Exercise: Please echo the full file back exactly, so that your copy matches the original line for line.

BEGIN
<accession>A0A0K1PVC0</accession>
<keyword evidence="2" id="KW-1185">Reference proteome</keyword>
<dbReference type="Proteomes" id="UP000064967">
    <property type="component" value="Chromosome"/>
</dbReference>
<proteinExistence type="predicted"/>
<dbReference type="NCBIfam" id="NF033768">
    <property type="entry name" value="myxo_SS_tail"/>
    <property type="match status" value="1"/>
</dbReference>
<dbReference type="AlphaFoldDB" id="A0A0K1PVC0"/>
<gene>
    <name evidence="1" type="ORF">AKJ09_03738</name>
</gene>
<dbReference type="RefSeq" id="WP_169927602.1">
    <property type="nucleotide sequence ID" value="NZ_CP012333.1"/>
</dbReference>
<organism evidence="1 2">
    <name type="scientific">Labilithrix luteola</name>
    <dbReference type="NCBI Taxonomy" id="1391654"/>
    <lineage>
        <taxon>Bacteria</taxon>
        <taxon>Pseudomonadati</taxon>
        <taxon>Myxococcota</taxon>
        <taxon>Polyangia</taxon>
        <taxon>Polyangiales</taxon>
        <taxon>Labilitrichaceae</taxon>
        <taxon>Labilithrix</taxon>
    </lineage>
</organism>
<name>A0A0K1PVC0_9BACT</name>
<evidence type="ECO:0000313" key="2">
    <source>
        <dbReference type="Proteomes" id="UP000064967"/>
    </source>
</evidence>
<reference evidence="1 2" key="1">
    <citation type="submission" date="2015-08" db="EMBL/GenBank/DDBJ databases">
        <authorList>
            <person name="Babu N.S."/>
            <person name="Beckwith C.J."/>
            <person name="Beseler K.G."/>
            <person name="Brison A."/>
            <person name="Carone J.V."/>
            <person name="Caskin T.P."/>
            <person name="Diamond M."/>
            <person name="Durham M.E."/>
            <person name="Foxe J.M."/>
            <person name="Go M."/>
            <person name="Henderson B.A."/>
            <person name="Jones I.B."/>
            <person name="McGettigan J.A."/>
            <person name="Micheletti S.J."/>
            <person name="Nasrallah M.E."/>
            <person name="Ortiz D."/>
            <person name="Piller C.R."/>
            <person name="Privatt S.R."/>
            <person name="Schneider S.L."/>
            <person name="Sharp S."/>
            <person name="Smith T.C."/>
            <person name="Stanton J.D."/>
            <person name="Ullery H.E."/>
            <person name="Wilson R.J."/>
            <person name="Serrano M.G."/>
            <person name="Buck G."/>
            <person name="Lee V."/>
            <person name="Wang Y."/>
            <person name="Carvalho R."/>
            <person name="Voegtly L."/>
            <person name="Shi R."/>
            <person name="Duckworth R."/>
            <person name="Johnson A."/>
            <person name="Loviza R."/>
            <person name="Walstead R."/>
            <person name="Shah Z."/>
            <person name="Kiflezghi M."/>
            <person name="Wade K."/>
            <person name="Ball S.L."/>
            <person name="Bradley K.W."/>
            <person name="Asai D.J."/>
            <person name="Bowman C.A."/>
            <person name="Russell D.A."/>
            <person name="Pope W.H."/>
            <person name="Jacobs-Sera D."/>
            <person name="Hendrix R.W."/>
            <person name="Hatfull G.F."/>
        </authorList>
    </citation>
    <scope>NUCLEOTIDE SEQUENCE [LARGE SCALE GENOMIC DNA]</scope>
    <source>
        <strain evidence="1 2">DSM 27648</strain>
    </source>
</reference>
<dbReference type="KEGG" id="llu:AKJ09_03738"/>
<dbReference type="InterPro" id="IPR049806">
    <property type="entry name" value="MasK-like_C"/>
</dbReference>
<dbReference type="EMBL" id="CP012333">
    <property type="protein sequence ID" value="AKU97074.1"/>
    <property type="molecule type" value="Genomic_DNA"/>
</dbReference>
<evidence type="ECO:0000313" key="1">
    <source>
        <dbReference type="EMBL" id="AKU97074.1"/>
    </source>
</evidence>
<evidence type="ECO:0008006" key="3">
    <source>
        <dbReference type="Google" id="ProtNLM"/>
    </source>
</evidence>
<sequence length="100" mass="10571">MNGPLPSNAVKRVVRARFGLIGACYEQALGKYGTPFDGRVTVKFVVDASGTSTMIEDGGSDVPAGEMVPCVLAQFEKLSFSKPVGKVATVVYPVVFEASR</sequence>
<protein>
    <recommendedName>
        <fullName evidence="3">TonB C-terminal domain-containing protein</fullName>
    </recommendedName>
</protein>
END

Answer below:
<accession>A0A0K1PVC0</accession>
<keyword evidence="2" id="KW-1185">Reference proteome</keyword>
<dbReference type="Proteomes" id="UP000064967">
    <property type="component" value="Chromosome"/>
</dbReference>
<proteinExistence type="predicted"/>
<dbReference type="NCBIfam" id="NF033768">
    <property type="entry name" value="myxo_SS_tail"/>
    <property type="match status" value="1"/>
</dbReference>
<dbReference type="AlphaFoldDB" id="A0A0K1PVC0"/>
<gene>
    <name evidence="1" type="ORF">AKJ09_03738</name>
</gene>
<dbReference type="RefSeq" id="WP_169927602.1">
    <property type="nucleotide sequence ID" value="NZ_CP012333.1"/>
</dbReference>
<organism evidence="1 2">
    <name type="scientific">Labilithrix luteola</name>
    <dbReference type="NCBI Taxonomy" id="1391654"/>
    <lineage>
        <taxon>Bacteria</taxon>
        <taxon>Pseudomonadati</taxon>
        <taxon>Myxococcota</taxon>
        <taxon>Polyangia</taxon>
        <taxon>Polyangiales</taxon>
        <taxon>Labilitrichaceae</taxon>
        <taxon>Labilithrix</taxon>
    </lineage>
</organism>
<name>A0A0K1PVC0_9BACT</name>
<evidence type="ECO:0000313" key="2">
    <source>
        <dbReference type="Proteomes" id="UP000064967"/>
    </source>
</evidence>
<reference evidence="1 2" key="1">
    <citation type="submission" date="2015-08" db="EMBL/GenBank/DDBJ databases">
        <authorList>
            <person name="Babu N.S."/>
            <person name="Beckwith C.J."/>
            <person name="Beseler K.G."/>
            <person name="Brison A."/>
            <person name="Carone J.V."/>
            <person name="Caskin T.P."/>
            <person name="Diamond M."/>
            <person name="Durham M.E."/>
            <person name="Foxe J.M."/>
            <person name="Go M."/>
            <person name="Henderson B.A."/>
            <person name="Jones I.B."/>
            <person name="McGettigan J.A."/>
            <person name="Micheletti S.J."/>
            <person name="Nasrallah M.E."/>
            <person name="Ortiz D."/>
            <person name="Piller C.R."/>
            <person name="Privatt S.R."/>
            <person name="Schneider S.L."/>
            <person name="Sharp S."/>
            <person name="Smith T.C."/>
            <person name="Stanton J.D."/>
            <person name="Ullery H.E."/>
            <person name="Wilson R.J."/>
            <person name="Serrano M.G."/>
            <person name="Buck G."/>
            <person name="Lee V."/>
            <person name="Wang Y."/>
            <person name="Carvalho R."/>
            <person name="Voegtly L."/>
            <person name="Shi R."/>
            <person name="Duckworth R."/>
            <person name="Johnson A."/>
            <person name="Loviza R."/>
            <person name="Walstead R."/>
            <person name="Shah Z."/>
            <person name="Kiflezghi M."/>
            <person name="Wade K."/>
            <person name="Ball S.L."/>
            <person name="Bradley K.W."/>
            <person name="Asai D.J."/>
            <person name="Bowman C.A."/>
            <person name="Russell D.A."/>
            <person name="Pope W.H."/>
            <person name="Jacobs-Sera D."/>
            <person name="Hendrix R.W."/>
            <person name="Hatfull G.F."/>
        </authorList>
    </citation>
    <scope>NUCLEOTIDE SEQUENCE [LARGE SCALE GENOMIC DNA]</scope>
    <source>
        <strain evidence="1 2">DSM 27648</strain>
    </source>
</reference>
<dbReference type="KEGG" id="llu:AKJ09_03738"/>
<dbReference type="InterPro" id="IPR049806">
    <property type="entry name" value="MasK-like_C"/>
</dbReference>
<dbReference type="EMBL" id="CP012333">
    <property type="protein sequence ID" value="AKU97074.1"/>
    <property type="molecule type" value="Genomic_DNA"/>
</dbReference>
<evidence type="ECO:0000313" key="1">
    <source>
        <dbReference type="EMBL" id="AKU97074.1"/>
    </source>
</evidence>
<evidence type="ECO:0008006" key="3">
    <source>
        <dbReference type="Google" id="ProtNLM"/>
    </source>
</evidence>
<sequence length="100" mass="10571">MNGPLPSNAVKRVVRARFGLIGACYEQALGKYGTPFDGRVTVKFVVDASGTSTMIEDGGSDVPAGEMVPCVLAQFEKLSFSKPVGKVATVVYPVVFEASR</sequence>
<protein>
    <recommendedName>
        <fullName evidence="3">TonB C-terminal domain-containing protein</fullName>
    </recommendedName>
</protein>